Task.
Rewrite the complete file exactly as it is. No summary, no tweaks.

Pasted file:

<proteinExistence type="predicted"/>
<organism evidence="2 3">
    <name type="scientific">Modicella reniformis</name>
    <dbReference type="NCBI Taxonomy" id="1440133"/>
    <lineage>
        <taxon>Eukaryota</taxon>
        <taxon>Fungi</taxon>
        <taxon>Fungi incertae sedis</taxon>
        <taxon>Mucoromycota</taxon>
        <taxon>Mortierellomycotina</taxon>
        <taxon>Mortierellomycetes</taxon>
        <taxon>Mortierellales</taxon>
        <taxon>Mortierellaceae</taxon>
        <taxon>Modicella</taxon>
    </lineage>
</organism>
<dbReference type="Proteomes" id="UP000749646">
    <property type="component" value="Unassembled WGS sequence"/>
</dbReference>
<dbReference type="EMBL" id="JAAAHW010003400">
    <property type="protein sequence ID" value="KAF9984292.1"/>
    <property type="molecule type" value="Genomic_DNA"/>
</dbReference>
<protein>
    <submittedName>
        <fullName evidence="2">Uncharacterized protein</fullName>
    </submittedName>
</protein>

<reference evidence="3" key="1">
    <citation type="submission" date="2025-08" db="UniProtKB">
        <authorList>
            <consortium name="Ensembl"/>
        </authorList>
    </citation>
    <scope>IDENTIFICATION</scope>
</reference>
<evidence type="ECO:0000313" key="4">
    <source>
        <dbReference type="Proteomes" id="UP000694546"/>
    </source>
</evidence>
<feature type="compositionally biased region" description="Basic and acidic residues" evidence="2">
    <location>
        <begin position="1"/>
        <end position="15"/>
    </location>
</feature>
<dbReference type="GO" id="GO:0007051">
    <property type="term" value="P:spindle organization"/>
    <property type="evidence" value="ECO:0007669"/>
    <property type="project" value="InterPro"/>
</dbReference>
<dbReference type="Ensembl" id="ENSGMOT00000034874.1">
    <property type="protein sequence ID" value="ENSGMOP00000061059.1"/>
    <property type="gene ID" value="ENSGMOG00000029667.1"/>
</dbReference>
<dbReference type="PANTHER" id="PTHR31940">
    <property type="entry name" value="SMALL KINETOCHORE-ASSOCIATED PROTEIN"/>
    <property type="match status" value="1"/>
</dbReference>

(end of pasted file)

<proteinExistence type="predicted"/>
<organism evidence="2 3">
    <name type="scientific">Modicella reniformis</name>
    <dbReference type="NCBI Taxonomy" id="1440133"/>
    <lineage>
        <taxon>Eukaryota</taxon>
        <taxon>Fungi</taxon>
        <taxon>Fungi incertae sedis</taxon>
        <taxon>Mucoromycota</taxon>
        <taxon>Mortierellomycotina</taxon>
        <taxon>Mortierellomycetes</taxon>
        <taxon>Mortierellales</taxon>
        <taxon>Mortierellaceae</taxon>
        <taxon>Modicella</taxon>
    </lineage>
</organism>
<dbReference type="Proteomes" id="UP000749646">
    <property type="component" value="Unassembled WGS sequence"/>
</dbReference>
<dbReference type="EMBL" id="JAAAHW010003400">
    <property type="protein sequence ID" value="KAF9984292.1"/>
    <property type="molecule type" value="Genomic_DNA"/>
</dbReference>
<protein>
    <submittedName>
        <fullName evidence="2">Uncharacterized protein</fullName>
    </submittedName>
</protein>

<reference evidence="3" key="1">
    <citation type="submission" date="2025-08" db="UniProtKB">
        <authorList>
            <consortium name="Ensembl"/>
        </authorList>
    </citation>
    <scope>IDENTIFICATION</scope>
</reference>
<evidence type="ECO:0000313" key="4">
    <source>
        <dbReference type="Proteomes" id="UP000694546"/>
    </source>
</evidence>
<feature type="compositionally biased region" description="Basic and acidic residues" evidence="2">
    <location>
        <begin position="1"/>
        <end position="15"/>
    </location>
</feature>
<dbReference type="GO" id="GO:0007051">
    <property type="term" value="P:spindle organization"/>
    <property type="evidence" value="ECO:0007669"/>
    <property type="project" value="InterPro"/>
</dbReference>
<dbReference type="Ensembl" id="ENSGMOT00000034874.1">
    <property type="protein sequence ID" value="ENSGMOP00000061059.1"/>
    <property type="gene ID" value="ENSGMOG00000029667.1"/>
</dbReference>
<dbReference type="PANTHER" id="PTHR31940">
    <property type="entry name" value="SMALL KINETOCHORE-ASSOCIATED PROTEIN"/>
    <property type="match status" value="1"/>
</dbReference>